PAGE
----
The only boy, almost, who "played" (but not at games) was our Irish earl. But then he was an exception to all rules; not because of his earldom but because he was an untamable Irishman, anarch in grain, whom no society could iron out. He smoked a pipe in his first term. He went off by night on strange expeditions to a neighboring city; not, I believe, for women, but for harmless rowdyism, low life, and adventure. He always carried a revolver. I remember it well, for he had a habit of loading one chamber only, rushing into your study, and then firing off (if that is the right word) all the others at you, so that your life depended on his counting accurately. I felt at the time, and I feel still, that this (unlike the fagging) was the sort of thing no sensible boy could object to. It was done in defiance both of masters and Bloods, it was wholly useless, and there was no malice in it. I liked Ballygunnian; he, too, was killed in France. I do not think he ever became a Blood; if he had, he wouldn't have noticed it. He cared nothing for the limelight or for social success. He passed through the Coll without paying it any attention.
I suppose Popsy—the pretty redhead who was housemaid on "the Private side"—might also rank as an element making for "play." Popsy, when caught and carried bodily into our part of the House (I think by the Count), was all giggles and screams. She was too sensible a girl to surrender her "virtue" to any Blood; but it was rumored that those who found her in the right time and place might induce her to give certain lessons in anatomy. Perhaps they lied.
I have hardly mentioned a Master yet. One master, dearly loved and reverenced, will appear in the next chapter. But other masters are hardly worth speaking of. It is difficult for parents (and more difficult, perhaps, for schoolmasters) to realize the unimportance of most masters in the life of a school. Of the good and evil which is done to a schoolboy masters, in general, do little, and know less. Our own Housemaster must have been an upright man, for he fed us excellently. For the rest, he treated his House in a very gentlemanly, uninquisitive way. Fie sometimes walked round the dormitories of a night, but he always wore boots, trod heavily and coughed at the door. He was no spy and no kill-joy, honest man. Live and let live.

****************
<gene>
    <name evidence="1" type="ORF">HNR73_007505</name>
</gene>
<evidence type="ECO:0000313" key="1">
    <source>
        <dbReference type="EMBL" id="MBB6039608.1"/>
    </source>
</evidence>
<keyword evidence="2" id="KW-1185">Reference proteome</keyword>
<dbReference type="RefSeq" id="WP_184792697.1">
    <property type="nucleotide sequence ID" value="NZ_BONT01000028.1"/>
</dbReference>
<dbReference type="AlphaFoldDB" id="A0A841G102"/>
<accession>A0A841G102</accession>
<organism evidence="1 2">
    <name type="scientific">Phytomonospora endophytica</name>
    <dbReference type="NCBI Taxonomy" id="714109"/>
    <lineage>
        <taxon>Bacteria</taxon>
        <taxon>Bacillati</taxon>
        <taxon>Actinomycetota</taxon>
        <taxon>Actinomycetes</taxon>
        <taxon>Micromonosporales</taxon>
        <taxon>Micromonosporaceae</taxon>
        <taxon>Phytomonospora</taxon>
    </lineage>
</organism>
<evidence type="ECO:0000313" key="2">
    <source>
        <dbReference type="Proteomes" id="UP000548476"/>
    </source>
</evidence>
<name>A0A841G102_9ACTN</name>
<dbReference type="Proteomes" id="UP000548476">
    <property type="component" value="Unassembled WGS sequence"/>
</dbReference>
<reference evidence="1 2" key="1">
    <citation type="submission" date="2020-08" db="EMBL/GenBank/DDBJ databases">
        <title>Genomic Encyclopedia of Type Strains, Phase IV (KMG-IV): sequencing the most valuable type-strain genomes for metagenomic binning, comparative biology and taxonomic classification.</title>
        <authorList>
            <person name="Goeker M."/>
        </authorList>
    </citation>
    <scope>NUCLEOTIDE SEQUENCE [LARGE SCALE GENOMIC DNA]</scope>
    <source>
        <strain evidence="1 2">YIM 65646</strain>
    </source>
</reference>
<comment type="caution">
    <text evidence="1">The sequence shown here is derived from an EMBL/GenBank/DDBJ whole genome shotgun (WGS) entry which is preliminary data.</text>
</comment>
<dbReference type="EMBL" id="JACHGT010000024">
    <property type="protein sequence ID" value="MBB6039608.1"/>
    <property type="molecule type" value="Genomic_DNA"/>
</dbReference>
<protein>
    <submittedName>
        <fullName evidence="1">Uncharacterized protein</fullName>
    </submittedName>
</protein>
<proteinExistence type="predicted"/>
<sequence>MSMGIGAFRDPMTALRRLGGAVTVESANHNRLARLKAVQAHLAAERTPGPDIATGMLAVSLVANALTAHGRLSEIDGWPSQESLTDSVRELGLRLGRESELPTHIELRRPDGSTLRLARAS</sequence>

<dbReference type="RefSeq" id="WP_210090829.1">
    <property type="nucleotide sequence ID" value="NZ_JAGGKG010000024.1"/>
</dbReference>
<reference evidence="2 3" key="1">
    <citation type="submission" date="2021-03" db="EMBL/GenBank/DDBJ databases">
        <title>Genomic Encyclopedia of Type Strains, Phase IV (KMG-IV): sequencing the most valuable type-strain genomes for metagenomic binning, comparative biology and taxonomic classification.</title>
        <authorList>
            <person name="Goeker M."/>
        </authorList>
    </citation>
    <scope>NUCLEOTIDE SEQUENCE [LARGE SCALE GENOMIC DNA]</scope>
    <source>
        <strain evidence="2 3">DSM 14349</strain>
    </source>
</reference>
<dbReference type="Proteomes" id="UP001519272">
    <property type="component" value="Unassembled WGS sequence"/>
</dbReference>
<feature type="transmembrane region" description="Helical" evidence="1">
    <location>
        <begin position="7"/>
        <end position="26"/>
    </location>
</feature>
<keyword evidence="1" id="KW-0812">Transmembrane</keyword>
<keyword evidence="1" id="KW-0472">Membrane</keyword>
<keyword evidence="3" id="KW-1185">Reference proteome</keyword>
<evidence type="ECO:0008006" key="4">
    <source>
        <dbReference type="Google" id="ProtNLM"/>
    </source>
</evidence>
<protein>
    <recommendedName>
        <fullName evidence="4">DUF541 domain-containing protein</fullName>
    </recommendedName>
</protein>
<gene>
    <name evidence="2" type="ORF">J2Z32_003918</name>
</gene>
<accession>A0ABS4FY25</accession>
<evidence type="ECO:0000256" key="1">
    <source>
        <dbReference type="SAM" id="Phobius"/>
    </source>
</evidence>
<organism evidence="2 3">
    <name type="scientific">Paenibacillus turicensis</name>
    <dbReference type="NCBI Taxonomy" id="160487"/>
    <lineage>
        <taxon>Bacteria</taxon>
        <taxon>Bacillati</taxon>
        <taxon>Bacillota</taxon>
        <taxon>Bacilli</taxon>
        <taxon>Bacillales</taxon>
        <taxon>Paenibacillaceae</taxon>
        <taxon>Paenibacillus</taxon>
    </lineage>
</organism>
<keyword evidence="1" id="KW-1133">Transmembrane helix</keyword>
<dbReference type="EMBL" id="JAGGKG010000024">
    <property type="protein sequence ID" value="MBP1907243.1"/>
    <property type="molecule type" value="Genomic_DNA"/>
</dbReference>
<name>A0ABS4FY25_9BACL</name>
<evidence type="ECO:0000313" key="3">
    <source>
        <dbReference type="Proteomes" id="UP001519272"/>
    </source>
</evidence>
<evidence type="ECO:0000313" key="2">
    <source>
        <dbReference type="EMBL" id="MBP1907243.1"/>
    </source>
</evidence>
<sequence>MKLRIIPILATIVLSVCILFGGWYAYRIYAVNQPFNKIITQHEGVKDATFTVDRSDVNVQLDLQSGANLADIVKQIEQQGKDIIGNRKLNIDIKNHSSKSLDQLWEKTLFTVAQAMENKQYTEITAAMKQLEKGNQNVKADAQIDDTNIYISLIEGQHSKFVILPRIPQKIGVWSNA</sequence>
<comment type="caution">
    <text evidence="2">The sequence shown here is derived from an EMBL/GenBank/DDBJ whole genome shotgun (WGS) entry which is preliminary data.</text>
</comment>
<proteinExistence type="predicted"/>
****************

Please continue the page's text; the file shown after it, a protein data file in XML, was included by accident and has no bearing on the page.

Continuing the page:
As I grew more and more tired, both in body and mind, I came to hate Wyvern. I did not notice the real harm it was doing to me. It was gradually teaching me to be a prig; that is, an intellectual prig or (in the bad sense) a Highbrow. But that subject must wait for another chapter. At the tail end of this I must repeat (for this is the over-all impression left by Wyvern) that I was tired. Consciousness itself was becoming the supreme evil; sleep, the prime good. To lie down, to be out of the sound of voices, to pretend and grimace and evade and slink no more, that was the object of all desire—if only there were not another morning ahead—if only sleep could last for ever!